The 650-series TVs can also access certain types of Internet content. These appear on a portal either from Samsung itself (“Internet TV”) or from Yahoo. Offerings currently include the video portal YouTube and photo service Flickr. In this respect, the Panasonic and Samsung TVs have comparable features.
It’s not only via a network that this Samsung can play back multimedia: It also accepts videos, music, and photos via storage media connected to one of its two USB sockets – according to the manufacturer, it’ll even access hard disks.
But the Panasonic’s tuner is slightly ahead: The LE 46 B 650 offers a tuner for digital terrestrial signals (DVB-T), as well as digital cable (DVB-C). Like the Panasonic, however, the Samsung’s cable tuner does not support CI Plus, so you may require a set-top box to view some future commercial channels. The lack of a satellite tuner, however, means the Samsung falls behind the Panasonic.
The LE 40 B 650 runs its display panel at 100 Hertz, and the Motion Plus system aims to reduce blurring on moving objects. Four HDMI sockets form a decent squad of high-definition connectivity, and are joined by two Scart sockets for analog SDTV signals. This Samsung model also offers a headphone socket, but this is hiding on the back of the set.
Sharp LC-46 DH 77 E
This LCD TV from Sharp offers many of the same, up-to-date features as the Panasonic, but its tuner is inferior. Even in the year 2009, Sharp still only offers tuners for analog cable and DVB-T. Televisions.com has already had a chance to test a smaller brother, the LC-42 DH 77 E. Pictures from the DVB-T tuner are impressive, but the analog tuner’s pictures lack some detail and show more noise than on other TVs. On the other hand, the TV’s sharpness is perfect via Scart.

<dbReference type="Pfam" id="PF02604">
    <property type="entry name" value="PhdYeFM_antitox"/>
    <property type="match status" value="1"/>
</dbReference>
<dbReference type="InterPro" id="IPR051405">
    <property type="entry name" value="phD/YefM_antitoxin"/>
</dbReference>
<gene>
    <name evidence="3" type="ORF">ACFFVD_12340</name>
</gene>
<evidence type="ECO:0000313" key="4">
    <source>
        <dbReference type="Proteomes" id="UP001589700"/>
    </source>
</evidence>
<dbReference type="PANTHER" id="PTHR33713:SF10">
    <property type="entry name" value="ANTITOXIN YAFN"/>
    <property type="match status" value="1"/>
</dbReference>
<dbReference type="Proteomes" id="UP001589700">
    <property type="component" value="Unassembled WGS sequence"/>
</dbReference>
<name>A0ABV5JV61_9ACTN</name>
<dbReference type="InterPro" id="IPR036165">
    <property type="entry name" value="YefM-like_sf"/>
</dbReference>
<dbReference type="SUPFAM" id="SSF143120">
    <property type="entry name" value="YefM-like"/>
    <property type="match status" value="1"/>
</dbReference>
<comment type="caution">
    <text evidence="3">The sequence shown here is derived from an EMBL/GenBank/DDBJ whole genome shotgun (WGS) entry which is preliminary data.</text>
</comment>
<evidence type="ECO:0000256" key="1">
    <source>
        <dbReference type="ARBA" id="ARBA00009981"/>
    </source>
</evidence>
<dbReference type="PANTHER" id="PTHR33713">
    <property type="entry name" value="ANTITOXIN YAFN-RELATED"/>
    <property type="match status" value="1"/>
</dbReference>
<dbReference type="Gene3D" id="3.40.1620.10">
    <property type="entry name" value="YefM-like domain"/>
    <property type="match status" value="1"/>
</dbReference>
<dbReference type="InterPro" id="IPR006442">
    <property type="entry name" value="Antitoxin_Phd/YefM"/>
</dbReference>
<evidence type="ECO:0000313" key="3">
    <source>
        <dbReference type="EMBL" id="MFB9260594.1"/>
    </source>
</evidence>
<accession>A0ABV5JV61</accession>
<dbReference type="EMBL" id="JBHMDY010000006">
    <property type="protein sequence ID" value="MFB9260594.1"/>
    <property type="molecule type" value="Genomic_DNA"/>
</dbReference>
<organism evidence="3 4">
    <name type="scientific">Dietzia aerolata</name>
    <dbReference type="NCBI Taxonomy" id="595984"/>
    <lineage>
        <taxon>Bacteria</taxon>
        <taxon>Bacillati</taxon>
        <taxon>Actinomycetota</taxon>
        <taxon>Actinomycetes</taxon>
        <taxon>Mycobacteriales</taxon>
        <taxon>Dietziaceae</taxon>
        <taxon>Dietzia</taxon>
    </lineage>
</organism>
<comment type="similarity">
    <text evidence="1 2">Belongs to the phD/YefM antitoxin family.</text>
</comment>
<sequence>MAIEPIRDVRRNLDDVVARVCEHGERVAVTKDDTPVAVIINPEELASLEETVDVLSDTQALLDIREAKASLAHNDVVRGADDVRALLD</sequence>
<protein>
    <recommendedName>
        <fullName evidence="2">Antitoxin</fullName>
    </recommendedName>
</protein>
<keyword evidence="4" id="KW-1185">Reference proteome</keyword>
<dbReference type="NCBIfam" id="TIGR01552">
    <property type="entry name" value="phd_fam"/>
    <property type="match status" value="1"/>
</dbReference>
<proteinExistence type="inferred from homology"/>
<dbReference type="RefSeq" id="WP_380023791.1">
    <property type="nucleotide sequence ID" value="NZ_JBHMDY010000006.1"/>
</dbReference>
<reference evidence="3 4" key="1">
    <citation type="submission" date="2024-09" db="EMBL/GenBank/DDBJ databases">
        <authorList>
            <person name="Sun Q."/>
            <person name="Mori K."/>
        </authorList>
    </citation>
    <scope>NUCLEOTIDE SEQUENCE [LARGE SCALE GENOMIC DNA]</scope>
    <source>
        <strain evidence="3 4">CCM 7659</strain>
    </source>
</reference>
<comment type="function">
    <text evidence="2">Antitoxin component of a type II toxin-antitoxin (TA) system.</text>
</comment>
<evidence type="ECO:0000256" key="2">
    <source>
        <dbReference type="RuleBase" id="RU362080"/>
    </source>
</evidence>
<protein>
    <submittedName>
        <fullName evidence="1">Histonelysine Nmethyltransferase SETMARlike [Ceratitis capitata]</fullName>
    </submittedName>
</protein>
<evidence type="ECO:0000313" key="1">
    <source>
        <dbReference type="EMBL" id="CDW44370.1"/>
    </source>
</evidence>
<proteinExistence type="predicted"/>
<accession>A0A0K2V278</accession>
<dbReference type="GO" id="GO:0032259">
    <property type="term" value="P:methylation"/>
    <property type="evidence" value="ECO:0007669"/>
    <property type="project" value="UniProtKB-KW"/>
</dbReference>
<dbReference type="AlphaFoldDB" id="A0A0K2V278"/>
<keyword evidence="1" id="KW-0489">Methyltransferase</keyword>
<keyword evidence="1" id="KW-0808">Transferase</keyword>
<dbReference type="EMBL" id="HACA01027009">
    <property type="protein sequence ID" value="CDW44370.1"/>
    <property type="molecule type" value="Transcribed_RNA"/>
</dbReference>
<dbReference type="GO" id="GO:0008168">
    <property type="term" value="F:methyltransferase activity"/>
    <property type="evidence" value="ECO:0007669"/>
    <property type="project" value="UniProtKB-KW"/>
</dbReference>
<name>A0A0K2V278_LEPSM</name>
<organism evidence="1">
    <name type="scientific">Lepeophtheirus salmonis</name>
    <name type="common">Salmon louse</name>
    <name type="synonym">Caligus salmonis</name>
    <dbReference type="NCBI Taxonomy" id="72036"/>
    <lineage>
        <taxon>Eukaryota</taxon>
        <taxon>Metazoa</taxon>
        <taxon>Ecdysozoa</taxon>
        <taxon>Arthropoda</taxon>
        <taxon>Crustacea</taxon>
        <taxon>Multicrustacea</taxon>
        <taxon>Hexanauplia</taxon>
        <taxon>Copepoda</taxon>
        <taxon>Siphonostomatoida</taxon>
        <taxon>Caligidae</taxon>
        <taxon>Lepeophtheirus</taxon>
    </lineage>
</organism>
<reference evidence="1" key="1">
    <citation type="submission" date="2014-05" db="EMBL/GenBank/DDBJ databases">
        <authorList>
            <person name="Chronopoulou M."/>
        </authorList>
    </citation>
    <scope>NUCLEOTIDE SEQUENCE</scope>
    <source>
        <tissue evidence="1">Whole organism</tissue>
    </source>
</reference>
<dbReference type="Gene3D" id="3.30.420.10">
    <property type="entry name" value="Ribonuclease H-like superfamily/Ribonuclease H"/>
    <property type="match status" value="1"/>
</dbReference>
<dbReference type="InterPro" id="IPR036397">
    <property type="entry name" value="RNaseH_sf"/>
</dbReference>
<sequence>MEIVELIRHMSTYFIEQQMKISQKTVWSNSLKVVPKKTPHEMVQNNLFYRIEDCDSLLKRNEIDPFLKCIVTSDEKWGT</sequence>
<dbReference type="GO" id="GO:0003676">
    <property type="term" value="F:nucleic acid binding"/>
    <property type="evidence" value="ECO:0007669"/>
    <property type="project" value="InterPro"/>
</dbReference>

One remarkable feature of the 42-inch model: For an LCD, it displays a very rich black. Movies in the original 24p frame rate display accurately, but the 100-Hz technology has little effect in pictures recorded on a video camera, such as sports broadcasts. In test patterns containing large white areas, we noticed a slight, patchy, lilac tint, but this isn’t obvious in normal use.
The remote controls are identical for the LC-46 DH 77 E and LC-42 DH 77 E, so our observations will apply to both. The handy remote control’s buttons are clearly arranged, but are a little too small. Various buttons crowd important controls, such as those for volume and channel changing. The tiny menu text is almost impossible to read from normal viewing distances.
With three HDMI inputs, the Sharp has decent connectivity, but the Panasonic goes one better and gives you four. Like the Panasonic, the Sharp has two Scart sockets, along with an S-Video socket for conventional camcorder signals. and a headphone socket. The analog component video input (YUV), however, is forced to share the VGA socket (via an adapter) – this isn’t always practical. The LC-46 DH 77 E can display digital photos via USB, but offers no other multimedia or network functions.
Sony KDL-46 W 5500
This 100-Hertz LCD TV from Sony has been available since April 2009. The tuners in this Sony and its Panasonic rival each have strengths and weaknesses. Both accept analog cable TV and DVB-T, the latter also in HD where broadcasts exist. Thanks to CI Plus technology, the Sony’s tuner is ready for future digital cable broadcasts – the Panasonic’s is not. On the other hand, the Panasonic’s satellite-TV receiver nudges it a step ahead of the Sony – satellite viewers opting for the KDL-46 W 5500 would still need an external receiver.
The TVs also differ in terms of Internet functionality: The KDL-46 W 5500 can integrate your choice of Internet news tickers (“RSS feeds”). When activated, the so-called “AppliCast” function displays the RSS feeds in small windows on the TV screen. This doesn’t have to be just text; if the feeds contain images, the TV displays these too. This is great for news junkies, but most Web-loving TV users will be more interested in video content à la Panasonic’s “Viera Cast” service. The Sony and the TX-P 46 G 15 have similar abilities with PC networks: The Sony can also play back audio, video, and photo files from a DLNA server. Thanks to a USB socket, it also accepts files stored on a memory stick.